Drone strike reportedly killed Al Qaeda No. 3 Mustafa Abu al-Yazid
Al Qaeda's central leadership says it lost Mustafa Abu al-Yazid, a founding member of the group, in a May 22 drone strike in Pakistan's tribal area.
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While Yazid’s death is being claimed as a counterterrorism victory, analysts say that Al Qaeda is quick to appoint successors to key posts.
A statement issued by al-Qaeda’s media wing announced that Mr Yazid had been killed, according to the SITE Intelligence Group, which monitors jihadist websites.
“His death will only be a severe curse by his life upon the infidels,” the statement said. “The response is near.”
US counter-terrorism officials see Mr Yazid’s apparent death as a victory, although al- Qaeda has succeeded in replacing a number of previous holders of its number-three slot killed by the CIA.
Mustafa Abu al-Yazid … was hit in a drone strike last month, an official with Pakistan's Inter-Services Intelligence (ISI) said. "He was killed on the 21st or 22nd, I believe," he said.
In Washington US security officials told reporters they had "strong reason" to believe Yazid was dead. "In terms of counterterrorism, this would be a big victory," a source told Reuters….
Dawn, a Pakistani English-language daily, reports that in addition to Yazid, the drone attack killed his wife, three daughters, one granddaughter, and other men, women, and children. The strike targeted a tribesman’s house 25 kilometers west of Miramshah, a militant stronghold in the North Waziristan tribal agency that borders Afghanistan.
According to Dawn:
Intelligence officials at the time said six militants were killed but residents said 12 people, including four women and two children, were killed. Six women and two children were wounded and treated at a hospital in Miramshah, residents said.
“He was known as Mustafa in the area. His wife was killed in the strike,” a resident of the village where attack took place said on condition of anonymity.
According to the Associated Press, Egyptian-born Yazid, who is also known as Sheikh Saeed al-Misri, has been involved with extremist movements for more than 30 years. He was a founding member of Al Qaeda and had close ties to Osama bin Laden, Mullah Omar, and Ayman al-Zawahri. Long in charge of day-to-day financial and logistical operations, Yazid was tasked with developing linkages between Al Qaeda and the Taliban insurgency in Afghanistan since 2001.
The AP continues:
Al-Yazid had little background in leading combat operations. But terrorism experts say his advantage was that he was close to Taliban leader Mullah Omar. As a fluent Pashto speaker known for impeccable manners, al-Yazid enjoyed better relations with the Afghans than many of the al-Qaida Arabs, whom the Afghans found arrogant and abrasive.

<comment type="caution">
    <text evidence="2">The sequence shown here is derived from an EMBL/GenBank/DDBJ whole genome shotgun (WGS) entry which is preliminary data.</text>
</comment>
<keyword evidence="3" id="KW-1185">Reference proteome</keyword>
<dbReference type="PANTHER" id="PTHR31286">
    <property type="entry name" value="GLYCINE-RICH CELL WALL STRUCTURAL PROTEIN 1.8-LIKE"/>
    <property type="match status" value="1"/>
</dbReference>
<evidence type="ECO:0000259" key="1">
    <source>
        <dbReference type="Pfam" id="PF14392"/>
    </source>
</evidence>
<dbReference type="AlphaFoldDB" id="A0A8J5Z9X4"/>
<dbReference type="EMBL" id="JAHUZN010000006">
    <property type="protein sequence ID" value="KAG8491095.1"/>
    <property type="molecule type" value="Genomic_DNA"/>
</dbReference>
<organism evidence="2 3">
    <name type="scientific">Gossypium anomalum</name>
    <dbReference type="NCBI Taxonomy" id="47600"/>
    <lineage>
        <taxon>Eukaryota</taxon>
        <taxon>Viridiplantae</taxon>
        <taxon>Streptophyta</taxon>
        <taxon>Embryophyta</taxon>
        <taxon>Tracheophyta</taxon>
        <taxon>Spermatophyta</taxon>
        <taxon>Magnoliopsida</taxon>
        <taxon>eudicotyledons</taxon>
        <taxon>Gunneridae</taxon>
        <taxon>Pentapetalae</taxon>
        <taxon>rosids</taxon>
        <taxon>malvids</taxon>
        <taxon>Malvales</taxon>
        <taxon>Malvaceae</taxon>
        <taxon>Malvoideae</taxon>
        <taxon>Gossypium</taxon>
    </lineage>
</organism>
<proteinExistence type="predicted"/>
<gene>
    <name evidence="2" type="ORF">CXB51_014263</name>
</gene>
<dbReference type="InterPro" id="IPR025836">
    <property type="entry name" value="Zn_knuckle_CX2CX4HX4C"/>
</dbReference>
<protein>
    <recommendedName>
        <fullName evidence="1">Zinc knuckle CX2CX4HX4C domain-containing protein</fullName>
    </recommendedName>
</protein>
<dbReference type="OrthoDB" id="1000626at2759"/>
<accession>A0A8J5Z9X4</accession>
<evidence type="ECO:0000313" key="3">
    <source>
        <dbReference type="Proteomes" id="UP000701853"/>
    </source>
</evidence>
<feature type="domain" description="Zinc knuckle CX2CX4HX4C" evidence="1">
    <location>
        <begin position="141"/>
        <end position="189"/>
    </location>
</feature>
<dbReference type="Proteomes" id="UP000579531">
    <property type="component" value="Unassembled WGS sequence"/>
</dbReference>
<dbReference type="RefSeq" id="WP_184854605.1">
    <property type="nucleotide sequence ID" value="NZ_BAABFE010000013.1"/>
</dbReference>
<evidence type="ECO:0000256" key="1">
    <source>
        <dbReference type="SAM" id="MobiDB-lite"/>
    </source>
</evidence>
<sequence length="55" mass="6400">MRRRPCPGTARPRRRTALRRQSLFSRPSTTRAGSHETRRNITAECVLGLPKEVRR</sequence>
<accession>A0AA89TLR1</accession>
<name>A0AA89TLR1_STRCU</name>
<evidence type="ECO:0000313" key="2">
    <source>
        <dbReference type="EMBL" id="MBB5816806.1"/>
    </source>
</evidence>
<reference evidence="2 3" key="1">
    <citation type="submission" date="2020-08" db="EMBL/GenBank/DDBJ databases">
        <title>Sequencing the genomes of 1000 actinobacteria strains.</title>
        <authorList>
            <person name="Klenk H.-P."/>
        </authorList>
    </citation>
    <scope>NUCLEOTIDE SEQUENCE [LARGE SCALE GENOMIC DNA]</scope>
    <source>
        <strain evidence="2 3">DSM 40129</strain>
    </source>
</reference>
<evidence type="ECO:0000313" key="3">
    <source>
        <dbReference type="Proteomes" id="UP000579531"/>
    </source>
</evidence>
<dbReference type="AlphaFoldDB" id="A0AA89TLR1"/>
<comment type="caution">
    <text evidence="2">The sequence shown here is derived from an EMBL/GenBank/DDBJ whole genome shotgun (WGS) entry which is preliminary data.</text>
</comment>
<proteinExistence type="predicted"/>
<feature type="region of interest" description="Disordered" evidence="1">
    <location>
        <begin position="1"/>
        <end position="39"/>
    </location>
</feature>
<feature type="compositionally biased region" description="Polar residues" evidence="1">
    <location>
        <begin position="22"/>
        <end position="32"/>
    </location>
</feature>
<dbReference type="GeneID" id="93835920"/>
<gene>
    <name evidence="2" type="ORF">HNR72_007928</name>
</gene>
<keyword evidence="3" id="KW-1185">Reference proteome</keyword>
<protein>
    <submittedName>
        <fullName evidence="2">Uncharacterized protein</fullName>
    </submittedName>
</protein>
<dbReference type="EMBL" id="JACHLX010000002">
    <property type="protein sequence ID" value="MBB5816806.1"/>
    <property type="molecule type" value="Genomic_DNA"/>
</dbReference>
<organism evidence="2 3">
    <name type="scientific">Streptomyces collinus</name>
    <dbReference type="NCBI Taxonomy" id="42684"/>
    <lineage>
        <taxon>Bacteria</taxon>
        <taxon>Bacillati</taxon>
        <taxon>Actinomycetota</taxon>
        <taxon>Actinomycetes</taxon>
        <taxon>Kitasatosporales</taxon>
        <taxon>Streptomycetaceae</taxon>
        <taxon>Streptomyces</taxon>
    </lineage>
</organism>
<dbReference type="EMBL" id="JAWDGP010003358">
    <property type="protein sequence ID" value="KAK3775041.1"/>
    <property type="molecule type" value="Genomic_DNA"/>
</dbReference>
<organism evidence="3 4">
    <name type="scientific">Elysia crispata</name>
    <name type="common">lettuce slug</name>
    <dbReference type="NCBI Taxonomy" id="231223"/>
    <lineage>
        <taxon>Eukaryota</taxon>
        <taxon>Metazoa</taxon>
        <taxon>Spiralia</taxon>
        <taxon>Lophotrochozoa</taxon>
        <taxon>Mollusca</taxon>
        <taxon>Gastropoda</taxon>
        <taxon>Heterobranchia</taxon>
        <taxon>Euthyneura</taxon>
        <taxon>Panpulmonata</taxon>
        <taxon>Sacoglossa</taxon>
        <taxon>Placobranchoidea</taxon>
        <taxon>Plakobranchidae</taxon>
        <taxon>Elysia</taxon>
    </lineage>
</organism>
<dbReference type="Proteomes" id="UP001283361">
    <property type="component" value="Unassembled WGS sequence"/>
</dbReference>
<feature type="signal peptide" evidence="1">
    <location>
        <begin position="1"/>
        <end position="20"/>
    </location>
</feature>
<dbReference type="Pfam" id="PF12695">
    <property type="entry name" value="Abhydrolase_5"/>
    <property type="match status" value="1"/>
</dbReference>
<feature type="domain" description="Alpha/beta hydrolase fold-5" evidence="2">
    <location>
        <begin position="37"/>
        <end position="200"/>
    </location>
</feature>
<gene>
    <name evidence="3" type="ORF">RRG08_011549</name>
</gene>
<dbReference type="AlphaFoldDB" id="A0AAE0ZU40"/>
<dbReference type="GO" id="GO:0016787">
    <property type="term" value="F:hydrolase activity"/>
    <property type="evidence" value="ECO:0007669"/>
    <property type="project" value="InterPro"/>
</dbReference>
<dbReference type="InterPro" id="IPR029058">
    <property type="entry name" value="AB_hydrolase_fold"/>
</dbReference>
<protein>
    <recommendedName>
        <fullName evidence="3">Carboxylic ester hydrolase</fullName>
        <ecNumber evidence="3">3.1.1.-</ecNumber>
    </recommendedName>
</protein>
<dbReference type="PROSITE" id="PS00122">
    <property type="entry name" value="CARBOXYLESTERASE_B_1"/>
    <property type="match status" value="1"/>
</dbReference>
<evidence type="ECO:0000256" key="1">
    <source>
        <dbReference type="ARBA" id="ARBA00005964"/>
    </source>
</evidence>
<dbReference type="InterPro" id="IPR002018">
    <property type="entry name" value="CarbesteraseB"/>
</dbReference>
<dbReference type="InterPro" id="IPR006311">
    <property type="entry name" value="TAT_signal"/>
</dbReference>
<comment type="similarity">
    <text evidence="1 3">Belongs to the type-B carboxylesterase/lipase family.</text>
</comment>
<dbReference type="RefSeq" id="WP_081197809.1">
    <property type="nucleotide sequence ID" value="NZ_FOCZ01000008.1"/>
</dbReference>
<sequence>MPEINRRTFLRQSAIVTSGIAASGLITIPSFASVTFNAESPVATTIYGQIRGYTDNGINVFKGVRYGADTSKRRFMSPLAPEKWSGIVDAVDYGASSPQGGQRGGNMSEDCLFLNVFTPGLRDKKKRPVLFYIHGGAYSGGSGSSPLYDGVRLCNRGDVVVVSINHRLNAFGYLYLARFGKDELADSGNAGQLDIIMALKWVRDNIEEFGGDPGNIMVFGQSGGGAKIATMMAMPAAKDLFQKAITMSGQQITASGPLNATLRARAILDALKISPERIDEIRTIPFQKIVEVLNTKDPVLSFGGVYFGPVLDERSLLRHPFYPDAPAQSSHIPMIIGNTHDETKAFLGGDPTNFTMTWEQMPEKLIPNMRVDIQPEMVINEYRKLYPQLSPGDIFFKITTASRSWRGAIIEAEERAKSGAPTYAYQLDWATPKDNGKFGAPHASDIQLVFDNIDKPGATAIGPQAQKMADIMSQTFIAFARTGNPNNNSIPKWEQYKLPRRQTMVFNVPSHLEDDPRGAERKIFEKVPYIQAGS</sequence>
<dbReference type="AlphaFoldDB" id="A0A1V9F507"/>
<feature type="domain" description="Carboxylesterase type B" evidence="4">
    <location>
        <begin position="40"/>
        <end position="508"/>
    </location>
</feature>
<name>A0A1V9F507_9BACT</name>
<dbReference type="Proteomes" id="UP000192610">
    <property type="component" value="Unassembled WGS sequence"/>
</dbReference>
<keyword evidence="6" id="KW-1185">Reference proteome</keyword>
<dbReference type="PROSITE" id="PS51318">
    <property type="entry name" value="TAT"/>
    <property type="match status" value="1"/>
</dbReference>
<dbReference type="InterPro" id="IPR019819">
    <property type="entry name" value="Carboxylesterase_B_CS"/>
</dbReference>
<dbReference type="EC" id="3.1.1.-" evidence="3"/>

That suggested a conscious decision by al-Qaida to embed within the Taliban organization, helping the Afghan allies with expertise and training while at the same time putting an Afghan face on the war.
Drone strikes, which have increased during the Obama administration, have incited anger from Pakistan’s public because of the civilian casualties they cause. CNN reported last year that the US’s drone strategy in Pakistan has been extremely controversial because of the high reported civilian death toll, which has fueled anti-American sentiment among the local population.
The drones are very effective technology; they have killed or wounded some senior terrorists. But they're just a tactic, they're not a strategy. You're not going to close down Pakistan's jihadist Frankenstein simply from 30,000 feet in the air. They can be a very good way to disrupt and sometimes dismantle terrorist activities, but they're never going to defeat it by themselves.
US security officials believe Yazid’s death is an important victory for counterterrorism efforts.
Writing in The Middle East Quarterly in spring 2008, Daveed Gartenstein-Ross and Kyle Dabruzzi had argued that Al Qaeda has a “resilient central leadership,” which enhances the security risk posed by the group.
While Al-Qaeda's regional nodes will remain terrorist forces in their own right, the senior leadership is indeed back. With a safe haven in Pakistan—and perhaps soon in other territories—the senior leadership will likely play a greater role in future plots while attempting to conceptualize and carry out an attack that will surpass 9-11. A strong central leadership makes the group more formidable and its attacks more deadly; dismissing the evidence that Al-Qaeda's leadership has regrouped will ultimately endanger U.S. security.
NPR’s news blog links to a useful map illustrating the locations of drone attacks in Pakistan.